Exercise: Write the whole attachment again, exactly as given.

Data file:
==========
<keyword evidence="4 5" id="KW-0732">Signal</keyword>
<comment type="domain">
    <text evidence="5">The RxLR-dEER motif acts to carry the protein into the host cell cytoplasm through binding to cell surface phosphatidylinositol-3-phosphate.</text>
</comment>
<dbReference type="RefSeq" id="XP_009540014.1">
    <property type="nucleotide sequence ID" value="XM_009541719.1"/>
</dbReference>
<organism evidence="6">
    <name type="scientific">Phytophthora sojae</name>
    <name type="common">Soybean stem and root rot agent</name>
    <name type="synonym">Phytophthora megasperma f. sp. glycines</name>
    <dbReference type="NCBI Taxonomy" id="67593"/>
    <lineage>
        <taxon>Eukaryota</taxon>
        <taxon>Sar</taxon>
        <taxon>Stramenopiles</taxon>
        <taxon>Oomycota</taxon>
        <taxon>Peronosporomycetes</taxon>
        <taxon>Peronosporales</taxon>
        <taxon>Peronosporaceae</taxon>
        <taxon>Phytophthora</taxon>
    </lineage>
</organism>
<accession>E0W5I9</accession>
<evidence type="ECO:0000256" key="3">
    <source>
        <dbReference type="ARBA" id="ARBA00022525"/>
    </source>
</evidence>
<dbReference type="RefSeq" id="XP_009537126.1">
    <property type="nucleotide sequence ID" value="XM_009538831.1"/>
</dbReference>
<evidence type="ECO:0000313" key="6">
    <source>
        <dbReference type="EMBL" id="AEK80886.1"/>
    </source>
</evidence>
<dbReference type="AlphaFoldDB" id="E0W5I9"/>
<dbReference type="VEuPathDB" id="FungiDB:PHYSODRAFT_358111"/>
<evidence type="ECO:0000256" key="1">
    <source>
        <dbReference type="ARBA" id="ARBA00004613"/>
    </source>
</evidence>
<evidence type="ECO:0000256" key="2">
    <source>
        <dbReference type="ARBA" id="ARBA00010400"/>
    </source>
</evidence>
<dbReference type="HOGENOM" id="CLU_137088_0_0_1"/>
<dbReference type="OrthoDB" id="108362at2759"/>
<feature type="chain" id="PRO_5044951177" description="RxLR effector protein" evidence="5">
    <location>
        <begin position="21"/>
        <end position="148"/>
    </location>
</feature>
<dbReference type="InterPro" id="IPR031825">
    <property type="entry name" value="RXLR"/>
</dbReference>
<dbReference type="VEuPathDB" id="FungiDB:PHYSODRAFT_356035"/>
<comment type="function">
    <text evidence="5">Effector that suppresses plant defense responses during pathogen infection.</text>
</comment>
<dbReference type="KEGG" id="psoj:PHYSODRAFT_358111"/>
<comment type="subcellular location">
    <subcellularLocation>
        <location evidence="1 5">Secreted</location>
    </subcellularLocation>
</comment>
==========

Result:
<keyword evidence="4 5" id="KW-0732">Signal</keyword>
<comment type="domain">
    <text evidence="5">The RxLR-dEER motif acts to carry the protein into the host cell cytoplasm through binding to cell surface phosphatidylinositol-3-phosphate.</text>
</comment>
<dbReference type="RefSeq" id="XP_009540014.1">
    <property type="nucleotide sequence ID" value="XM_009541719.1"/>
</dbReference>
<organism evidence="6">
    <name type="scientific">Phytophthora sojae</name>
    <name type="common">Soybean stem and root rot agent</name>
    <name type="synonym">Phytophthora megasperma f. sp. glycines</name>
    <dbReference type="NCBI Taxonomy" id="67593"/>
    <lineage>
        <taxon>Eukaryota</taxon>
        <taxon>Sar</taxon>
        <taxon>Stramenopiles</taxon>
        <taxon>Oomycota</taxon>
        <taxon>Peronosporomycetes</taxon>
        <taxon>Peronosporales</taxon>
        <taxon>Peronosporaceae</taxon>
        <taxon>Phytophthora</taxon>
    </lineage>
</organism>
<accession>E0W5I9</accession>
<evidence type="ECO:0000256" key="3">
    <source>
        <dbReference type="ARBA" id="ARBA00022525"/>
    </source>
</evidence>
<dbReference type="RefSeq" id="XP_009537126.1">
    <property type="nucleotide sequence ID" value="XM_009538831.1"/>
</dbReference>
<evidence type="ECO:0000313" key="6">
    <source>
        <dbReference type="EMBL" id="AEK80886.1"/>
    </source>
</evidence>
<dbReference type="AlphaFoldDB" id="E0W5I9"/>
<dbReference type="VEuPathDB" id="FungiDB:PHYSODRAFT_358111"/>
<evidence type="ECO:0000256" key="1">
    <source>
        <dbReference type="ARBA" id="ARBA00004613"/>
    </source>
</evidence>
<evidence type="ECO:0000256" key="2">
    <source>
        <dbReference type="ARBA" id="ARBA00010400"/>
    </source>
</evidence>
<dbReference type="HOGENOM" id="CLU_137088_0_0_1"/>
<dbReference type="OrthoDB" id="108362at2759"/>
<feature type="chain" id="PRO_5044951177" description="RxLR effector protein" evidence="5">
    <location>
        <begin position="21"/>
        <end position="148"/>
    </location>
</feature>
<dbReference type="InterPro" id="IPR031825">
    <property type="entry name" value="RXLR"/>
</dbReference>
<dbReference type="VEuPathDB" id="FungiDB:PHYSODRAFT_356035"/>
<comment type="function">
    <text evidence="5">Effector that suppresses plant defense responses during pathogen infection.</text>
</comment>
<dbReference type="KEGG" id="psoj:PHYSODRAFT_358111"/>
<comment type="subcellular location">
    <subcellularLocation>
        <location evidence="1 5">Secreted</location>
    </subcellularLocation>
</comment>